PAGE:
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GLOSSARY OF MEDICAL PHILOSOPHY TERMS 

Cure, Healing, Palliation & Suppression

Conventional medicine:
The medicine practiced and fully endorsed by the medical establishment. The terms traditional, Western, scientific and modern are sometimes used interchangeably with conventional but each of these has egocentric implications that make them less than accurate.

Alternative medicine:
Any system of health care or specific treatment that is not currently widely accepted by conventional medicine and/or not taught in its medical schools. It is a term best used for systems or treatments that function to replace a conventional treatment. Examples would include acupuncture, naturopathic medicine, herbs and chelation therapy. The term describes a relationship to conventional medicine. What is considered "alternative" could change as the establishment changes what it finds acceptable. Many years ago radiation therapy was alternative medicine whereas many herbs were conventional medicines found in the official United States Pharmacopoeia.

Complementary health care:
A non-primary care system of health care or specific treatment that is not currently widely accepted by conventional medicine. The treatment is not usually expected to replace a conventional treatment but rather augments or complements it. Examples could include massage and dance therapy. The term describes a relationship to conventional medicine. What is considered "complementary" could change as the establishment changes what it finds acceptable. Complementary treatments are also often used to complement alternative primary care systems.

Integrative medicine:
This is the practice of combining alternative, complementary and conventional therapies to take advantage of the strengths of each system and to offset their weaknesses.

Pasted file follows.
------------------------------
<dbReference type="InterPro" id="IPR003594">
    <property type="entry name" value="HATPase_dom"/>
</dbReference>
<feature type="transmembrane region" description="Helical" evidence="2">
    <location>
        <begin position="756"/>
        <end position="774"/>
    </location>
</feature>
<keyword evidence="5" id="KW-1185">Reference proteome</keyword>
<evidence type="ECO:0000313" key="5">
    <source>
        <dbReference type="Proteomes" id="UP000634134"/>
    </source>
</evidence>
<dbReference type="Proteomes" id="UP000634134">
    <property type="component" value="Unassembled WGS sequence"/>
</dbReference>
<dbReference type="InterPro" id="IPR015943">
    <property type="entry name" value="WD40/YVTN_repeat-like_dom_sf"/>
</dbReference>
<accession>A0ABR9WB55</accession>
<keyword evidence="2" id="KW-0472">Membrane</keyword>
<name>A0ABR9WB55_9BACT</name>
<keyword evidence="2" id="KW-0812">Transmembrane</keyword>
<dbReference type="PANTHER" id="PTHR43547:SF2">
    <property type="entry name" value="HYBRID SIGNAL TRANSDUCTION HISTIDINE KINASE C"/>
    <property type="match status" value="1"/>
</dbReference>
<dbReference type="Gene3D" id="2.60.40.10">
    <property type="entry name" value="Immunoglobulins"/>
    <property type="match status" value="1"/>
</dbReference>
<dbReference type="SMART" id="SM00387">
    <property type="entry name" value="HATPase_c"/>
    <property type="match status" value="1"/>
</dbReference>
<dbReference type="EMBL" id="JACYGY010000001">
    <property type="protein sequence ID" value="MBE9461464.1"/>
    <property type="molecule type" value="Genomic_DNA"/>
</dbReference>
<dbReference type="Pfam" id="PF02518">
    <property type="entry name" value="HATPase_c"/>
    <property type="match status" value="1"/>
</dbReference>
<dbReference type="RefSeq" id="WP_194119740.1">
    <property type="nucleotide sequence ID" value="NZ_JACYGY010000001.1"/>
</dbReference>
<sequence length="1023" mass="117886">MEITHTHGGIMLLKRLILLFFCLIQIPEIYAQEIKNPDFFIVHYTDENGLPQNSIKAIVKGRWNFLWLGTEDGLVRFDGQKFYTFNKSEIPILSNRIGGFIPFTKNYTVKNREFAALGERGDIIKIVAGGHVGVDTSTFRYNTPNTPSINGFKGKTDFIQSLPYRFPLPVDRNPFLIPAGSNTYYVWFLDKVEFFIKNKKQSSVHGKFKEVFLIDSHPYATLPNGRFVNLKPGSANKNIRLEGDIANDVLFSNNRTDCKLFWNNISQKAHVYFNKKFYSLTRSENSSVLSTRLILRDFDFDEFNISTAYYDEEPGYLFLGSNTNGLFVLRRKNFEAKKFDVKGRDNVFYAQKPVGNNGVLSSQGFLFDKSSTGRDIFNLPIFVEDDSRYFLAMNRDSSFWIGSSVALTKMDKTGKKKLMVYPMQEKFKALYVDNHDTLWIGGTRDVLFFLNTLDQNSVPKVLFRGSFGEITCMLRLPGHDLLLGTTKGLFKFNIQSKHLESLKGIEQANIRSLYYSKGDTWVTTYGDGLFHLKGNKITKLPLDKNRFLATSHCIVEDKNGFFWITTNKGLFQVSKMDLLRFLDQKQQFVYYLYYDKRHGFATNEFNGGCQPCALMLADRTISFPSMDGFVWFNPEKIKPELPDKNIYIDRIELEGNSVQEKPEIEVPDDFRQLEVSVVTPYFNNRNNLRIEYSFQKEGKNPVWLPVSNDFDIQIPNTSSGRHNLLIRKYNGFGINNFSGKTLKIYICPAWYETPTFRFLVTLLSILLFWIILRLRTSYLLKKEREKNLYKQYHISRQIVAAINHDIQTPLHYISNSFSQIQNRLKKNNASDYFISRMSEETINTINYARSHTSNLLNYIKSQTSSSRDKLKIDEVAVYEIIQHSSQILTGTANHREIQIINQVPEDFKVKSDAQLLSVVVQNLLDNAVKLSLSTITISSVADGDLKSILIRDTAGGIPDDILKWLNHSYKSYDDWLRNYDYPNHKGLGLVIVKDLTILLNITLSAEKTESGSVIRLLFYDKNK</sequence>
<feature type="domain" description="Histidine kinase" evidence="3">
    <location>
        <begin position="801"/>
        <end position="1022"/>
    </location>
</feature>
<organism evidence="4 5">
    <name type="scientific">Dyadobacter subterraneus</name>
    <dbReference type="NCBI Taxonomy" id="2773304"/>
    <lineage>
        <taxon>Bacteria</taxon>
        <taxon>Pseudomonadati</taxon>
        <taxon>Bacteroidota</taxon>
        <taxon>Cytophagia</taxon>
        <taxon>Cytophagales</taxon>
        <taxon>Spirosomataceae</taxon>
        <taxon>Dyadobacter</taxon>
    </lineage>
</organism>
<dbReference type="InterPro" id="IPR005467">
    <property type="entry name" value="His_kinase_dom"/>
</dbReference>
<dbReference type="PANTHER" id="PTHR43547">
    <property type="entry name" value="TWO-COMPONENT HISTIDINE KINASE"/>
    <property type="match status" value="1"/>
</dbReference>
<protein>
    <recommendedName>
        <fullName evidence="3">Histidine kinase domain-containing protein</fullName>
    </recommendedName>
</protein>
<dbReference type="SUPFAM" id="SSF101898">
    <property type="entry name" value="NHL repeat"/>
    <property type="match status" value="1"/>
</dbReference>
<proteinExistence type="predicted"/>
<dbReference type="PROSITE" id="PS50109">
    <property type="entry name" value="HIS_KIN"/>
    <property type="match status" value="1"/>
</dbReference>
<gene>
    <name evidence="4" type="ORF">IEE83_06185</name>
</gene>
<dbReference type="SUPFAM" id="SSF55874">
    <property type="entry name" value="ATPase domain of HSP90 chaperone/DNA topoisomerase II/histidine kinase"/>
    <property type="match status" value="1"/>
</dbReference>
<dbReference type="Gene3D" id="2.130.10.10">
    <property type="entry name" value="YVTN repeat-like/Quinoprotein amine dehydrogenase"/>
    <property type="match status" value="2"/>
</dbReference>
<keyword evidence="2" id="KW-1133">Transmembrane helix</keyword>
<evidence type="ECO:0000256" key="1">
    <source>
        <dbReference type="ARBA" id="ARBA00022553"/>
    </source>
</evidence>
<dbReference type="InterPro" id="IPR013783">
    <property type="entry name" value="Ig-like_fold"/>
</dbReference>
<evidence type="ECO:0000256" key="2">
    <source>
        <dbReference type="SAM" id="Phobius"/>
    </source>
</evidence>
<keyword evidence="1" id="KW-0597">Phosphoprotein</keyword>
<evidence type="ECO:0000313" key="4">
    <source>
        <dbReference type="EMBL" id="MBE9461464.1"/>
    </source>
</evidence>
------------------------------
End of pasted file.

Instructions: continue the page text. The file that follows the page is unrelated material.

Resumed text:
Allopathic:
A term used to describe the dominant medical philosophy of conventional medicine. Dorland's Medical Dictionary defines allopathy as "a system of therapeutics in which diseases are treated by producing a condition incompatible with or antagonistic to the condition to be cured or alleviated." The term can also be used to describe any type of treatment that is used with the intention of treating or controlling symptoms. This is also sometimes call "mechanistic" medicine.

Natural medicine:
A term used to describe the philosophy of the particular alternative systems that emphasize Vis Medicatrix Naturae, "the healing power of nature." The therapeutic emphasis is on supporting or stimulating the organismís self-healing processes, rather than treating the symptoms or the disease. The "healing power" of nature is found in the innate homeostatic and healing systems of the body and mind of the living organism, not in the natural medicinal substance or therapy. This is also sometimes call "vitalistic" medicine.

However, the term natural medicine is not synonymous with alternative medicine. While most natural therapies are alternative, many alternative treatments are not natural medicine (e.g., chelation therapy). Consequently, St. Johns Wort is a natural substance that can be used as an alternative treatment for depression but is used to control a symptom so philosophically its use is just as allopathic as Prozac. Although aspects of each of the following systems can be used allopathically, examples of natural medicine include homeopathy, chiropractic, acupuncture, naturopathy, hydrotherapy, massage therapy, and nutritional/lifestyle interventions. 

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Copyright 2017 R. S. Bradley, N.D. All rights reserved. 

Heartland Naturopathic Clinic
5003 Burt Street
Omaha, NE 68132
(402) 391-6714